Before being renamed King Arts, the school in the heart of Evanston’s Fifth Ward was known as Foster Elementary.
When it opened in 1905, Foster’s faculty and student body were nearly all white.
But the big houses this white businessman was building near Lake Michigan needed domestic workers. This demand, combined with the ability to own land in relatively bucolic surroundings, caused the city’s black population to swell to over 2,500 people, who lived in pocket communities scattered around the city.
In 1921, white leaders in Evanston responded by passing a zoning ordinance that forced hundreds of these black families to relocate. Developers inserted restrictive covenants into property deeds in predominantly white areas stating that homes “not to be deeded, leased, or occupied by anyone who is non-white in race (except servants).” Banks refused to lend money to black families looking for homes.
The Fifth Ward, covering a small triangle of land around Foster that was bounded by railroad tracks to the east and a sewer to the west, became the only viable location for most black Evanstonians.
By the end of World War II, Foster’s student body was 99% black.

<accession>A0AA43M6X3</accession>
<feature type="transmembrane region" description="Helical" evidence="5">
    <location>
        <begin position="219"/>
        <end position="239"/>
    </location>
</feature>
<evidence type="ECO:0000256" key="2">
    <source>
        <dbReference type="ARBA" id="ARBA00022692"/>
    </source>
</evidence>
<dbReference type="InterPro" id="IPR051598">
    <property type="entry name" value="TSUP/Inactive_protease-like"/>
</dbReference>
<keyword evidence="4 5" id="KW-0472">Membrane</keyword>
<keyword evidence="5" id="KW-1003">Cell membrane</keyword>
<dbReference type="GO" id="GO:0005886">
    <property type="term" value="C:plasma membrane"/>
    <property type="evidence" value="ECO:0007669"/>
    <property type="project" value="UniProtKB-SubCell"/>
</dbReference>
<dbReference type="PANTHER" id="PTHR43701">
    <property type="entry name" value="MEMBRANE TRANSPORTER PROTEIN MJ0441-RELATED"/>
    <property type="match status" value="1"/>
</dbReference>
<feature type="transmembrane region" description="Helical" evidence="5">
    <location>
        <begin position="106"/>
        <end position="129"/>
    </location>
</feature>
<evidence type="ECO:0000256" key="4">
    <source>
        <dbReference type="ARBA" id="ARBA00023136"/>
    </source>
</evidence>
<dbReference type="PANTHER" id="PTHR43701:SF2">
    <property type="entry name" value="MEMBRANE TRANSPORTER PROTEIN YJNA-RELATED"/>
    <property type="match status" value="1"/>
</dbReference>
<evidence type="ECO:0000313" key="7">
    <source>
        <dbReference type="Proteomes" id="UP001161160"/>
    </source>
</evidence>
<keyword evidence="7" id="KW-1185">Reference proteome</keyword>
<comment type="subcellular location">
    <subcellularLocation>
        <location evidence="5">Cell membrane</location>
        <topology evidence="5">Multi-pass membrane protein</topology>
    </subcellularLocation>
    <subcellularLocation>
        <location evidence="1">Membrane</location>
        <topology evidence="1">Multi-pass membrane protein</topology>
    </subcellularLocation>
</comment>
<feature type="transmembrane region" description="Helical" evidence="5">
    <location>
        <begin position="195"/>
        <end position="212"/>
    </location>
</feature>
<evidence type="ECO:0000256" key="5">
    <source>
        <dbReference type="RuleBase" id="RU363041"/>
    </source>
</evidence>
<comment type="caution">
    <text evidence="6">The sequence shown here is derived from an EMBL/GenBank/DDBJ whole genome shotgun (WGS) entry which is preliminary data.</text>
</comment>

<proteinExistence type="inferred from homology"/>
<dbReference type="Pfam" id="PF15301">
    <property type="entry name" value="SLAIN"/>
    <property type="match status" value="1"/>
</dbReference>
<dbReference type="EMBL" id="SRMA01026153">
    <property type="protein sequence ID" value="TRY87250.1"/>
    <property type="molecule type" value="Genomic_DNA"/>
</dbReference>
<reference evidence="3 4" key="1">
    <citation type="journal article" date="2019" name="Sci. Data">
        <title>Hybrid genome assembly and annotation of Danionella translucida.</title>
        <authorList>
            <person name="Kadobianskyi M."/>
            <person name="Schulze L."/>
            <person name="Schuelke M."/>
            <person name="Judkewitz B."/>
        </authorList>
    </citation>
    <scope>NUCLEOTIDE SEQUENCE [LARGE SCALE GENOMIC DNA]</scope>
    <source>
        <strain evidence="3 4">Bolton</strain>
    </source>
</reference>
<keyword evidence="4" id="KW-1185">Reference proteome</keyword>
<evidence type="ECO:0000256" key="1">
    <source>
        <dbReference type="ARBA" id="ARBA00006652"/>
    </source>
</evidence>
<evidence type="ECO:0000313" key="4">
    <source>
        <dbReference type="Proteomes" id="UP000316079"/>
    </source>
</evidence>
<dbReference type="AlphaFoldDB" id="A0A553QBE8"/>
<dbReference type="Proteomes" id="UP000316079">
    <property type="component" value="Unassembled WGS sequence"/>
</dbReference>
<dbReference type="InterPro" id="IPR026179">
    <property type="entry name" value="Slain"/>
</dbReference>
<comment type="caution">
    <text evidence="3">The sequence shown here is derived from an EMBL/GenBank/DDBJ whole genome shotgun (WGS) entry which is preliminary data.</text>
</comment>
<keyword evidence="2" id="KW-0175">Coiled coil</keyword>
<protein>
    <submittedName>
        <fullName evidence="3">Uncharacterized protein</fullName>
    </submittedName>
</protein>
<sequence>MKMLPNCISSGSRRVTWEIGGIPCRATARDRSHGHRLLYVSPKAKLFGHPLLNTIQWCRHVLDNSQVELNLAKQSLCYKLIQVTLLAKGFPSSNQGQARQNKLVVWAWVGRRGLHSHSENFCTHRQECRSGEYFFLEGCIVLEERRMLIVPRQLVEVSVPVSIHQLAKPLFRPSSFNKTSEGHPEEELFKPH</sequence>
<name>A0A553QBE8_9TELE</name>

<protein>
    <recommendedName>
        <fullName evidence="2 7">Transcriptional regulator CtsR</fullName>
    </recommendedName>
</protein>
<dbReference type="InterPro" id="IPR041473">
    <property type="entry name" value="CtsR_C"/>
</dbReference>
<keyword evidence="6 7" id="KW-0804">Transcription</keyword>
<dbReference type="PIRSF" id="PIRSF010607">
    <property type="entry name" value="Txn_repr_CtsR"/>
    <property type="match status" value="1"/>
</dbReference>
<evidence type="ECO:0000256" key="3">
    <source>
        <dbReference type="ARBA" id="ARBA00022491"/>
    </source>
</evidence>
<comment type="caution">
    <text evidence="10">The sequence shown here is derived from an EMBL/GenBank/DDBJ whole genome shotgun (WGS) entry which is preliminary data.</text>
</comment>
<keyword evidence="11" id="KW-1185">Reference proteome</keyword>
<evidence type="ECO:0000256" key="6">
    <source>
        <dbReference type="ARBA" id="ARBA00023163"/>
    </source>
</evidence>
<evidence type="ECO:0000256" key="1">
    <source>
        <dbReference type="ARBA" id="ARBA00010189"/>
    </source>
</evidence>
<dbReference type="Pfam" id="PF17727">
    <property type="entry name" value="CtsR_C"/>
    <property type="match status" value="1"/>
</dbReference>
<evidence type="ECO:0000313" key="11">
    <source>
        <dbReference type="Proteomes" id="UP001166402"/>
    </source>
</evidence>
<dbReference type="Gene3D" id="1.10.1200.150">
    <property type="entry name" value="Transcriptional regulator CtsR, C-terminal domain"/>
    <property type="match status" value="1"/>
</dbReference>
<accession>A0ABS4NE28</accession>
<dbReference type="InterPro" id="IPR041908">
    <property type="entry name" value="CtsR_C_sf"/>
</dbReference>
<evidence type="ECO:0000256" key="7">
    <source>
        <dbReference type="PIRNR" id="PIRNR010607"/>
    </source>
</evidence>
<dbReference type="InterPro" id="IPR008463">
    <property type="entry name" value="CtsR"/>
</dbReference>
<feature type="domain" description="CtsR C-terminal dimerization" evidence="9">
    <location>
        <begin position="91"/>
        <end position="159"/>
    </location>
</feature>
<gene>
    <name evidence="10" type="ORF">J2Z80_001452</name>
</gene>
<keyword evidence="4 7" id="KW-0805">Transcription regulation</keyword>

That was still the case when DarLisa Himrod’s relatives arrived from South Carolina in the mid-1950s. Like many current and former residents of the Fifth Ward, the Widemans remember life in the segregated all-black neighborhood with mixed emotions.
Thanks to indignities such as second-hand textbooks, neighborhood children have derided the crimson-brick Foster Building as “Red Rock Jail.”
But those same kids could walk to school in the morning, come home for lunch, and be back in time for afternoon classes. And black teachers had worked at the school since 1942.
“I always wanted to teach because I had great teachers at Foster,” said Himrod’s mother, Phyllis Wideman-Pickett, who would eventually land a teaching position in the physical education department at Evanston Township High.
It was the fall of 1977 when DarLisa started kindergarten. At that time, “Red Rock Prison” no longer housed Foster Elementary. Instead, it was home to Dr. Martin Luther King, Jr., Laboratory School, the pride of a former progressive white District 65 superintendent named Gregory Coffin, and many of Evanston’s leading black educators.